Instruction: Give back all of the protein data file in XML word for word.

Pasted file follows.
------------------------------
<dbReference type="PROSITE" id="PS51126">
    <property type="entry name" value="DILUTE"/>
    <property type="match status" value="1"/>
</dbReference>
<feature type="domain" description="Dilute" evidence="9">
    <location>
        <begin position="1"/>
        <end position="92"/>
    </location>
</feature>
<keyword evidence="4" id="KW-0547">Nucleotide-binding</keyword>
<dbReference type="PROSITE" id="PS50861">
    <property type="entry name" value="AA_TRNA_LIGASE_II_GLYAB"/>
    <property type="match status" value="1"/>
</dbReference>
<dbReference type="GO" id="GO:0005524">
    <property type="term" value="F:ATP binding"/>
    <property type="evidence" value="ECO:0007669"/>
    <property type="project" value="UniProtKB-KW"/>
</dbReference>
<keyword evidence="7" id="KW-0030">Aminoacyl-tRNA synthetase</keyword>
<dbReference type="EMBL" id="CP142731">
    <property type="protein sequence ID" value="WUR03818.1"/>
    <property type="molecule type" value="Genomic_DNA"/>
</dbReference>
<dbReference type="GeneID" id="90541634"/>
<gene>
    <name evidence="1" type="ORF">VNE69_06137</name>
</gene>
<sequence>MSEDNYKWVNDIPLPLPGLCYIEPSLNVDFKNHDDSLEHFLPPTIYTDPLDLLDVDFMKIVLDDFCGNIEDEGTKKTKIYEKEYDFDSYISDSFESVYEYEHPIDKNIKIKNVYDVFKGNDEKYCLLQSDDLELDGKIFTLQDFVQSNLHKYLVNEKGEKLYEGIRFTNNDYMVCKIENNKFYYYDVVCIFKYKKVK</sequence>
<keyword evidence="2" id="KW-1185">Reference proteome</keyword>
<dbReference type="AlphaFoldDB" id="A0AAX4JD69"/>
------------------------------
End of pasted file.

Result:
<dbReference type="PROSITE" id="PS51126">
    <property type="entry name" value="DILUTE"/>
    <property type="match status" value="1"/>
</dbReference>
<feature type="domain" description="Dilute" evidence="9">
    <location>
        <begin position="1"/>
        <end position="92"/>
    </location>
</feature>
<keyword evidence="4" id="KW-0547">Nucleotide-binding</keyword>
<dbReference type="PROSITE" id="PS50861">
    <property type="entry name" value="AA_TRNA_LIGASE_II_GLYAB"/>
    <property type="match status" value="1"/>
</dbReference>
<dbReference type="GO" id="GO:0005524">
    <property type="term" value="F:ATP binding"/>
    <property type="evidence" value="ECO:0007669"/>
    <property type="project" value="UniProtKB-KW"/>
</dbReference>
<keyword evidence="7" id="KW-0030">Aminoacyl-tRNA synthetase</keyword>
<dbReference type="EMBL" id="CP142731">
    <property type="protein sequence ID" value="WUR03818.1"/>
    <property type="molecule type" value="Genomic_DNA"/>
</dbReference>
<dbReference type="GeneID" id="90541634"/>
<gene>
    <name evidence="1" type="ORF">VNE69_06137</name>
</gene>
<sequence>MSEDNYKWVNDIPLPLPGLCYIEPSLNVDFKNHDDSLEHFLPPTIYTDPLDLLDVDFMKIVLDDFCGNIEDEGTKKTKIYEKEYDFDSYISDSFESVYEYEHPIDKNIKIKNVYDVFKGNDEKYCLLQSDDLELDGKIFTLQDFVQSNLHKYLVNEKGEKLYEGIRFTNNDYMVCKIENNKFYYYDVVCIFKYKKVK</sequence>
<keyword evidence="2" id="KW-1185">Reference proteome</keyword>
<dbReference type="AlphaFoldDB" id="A0AAX4JD69"/>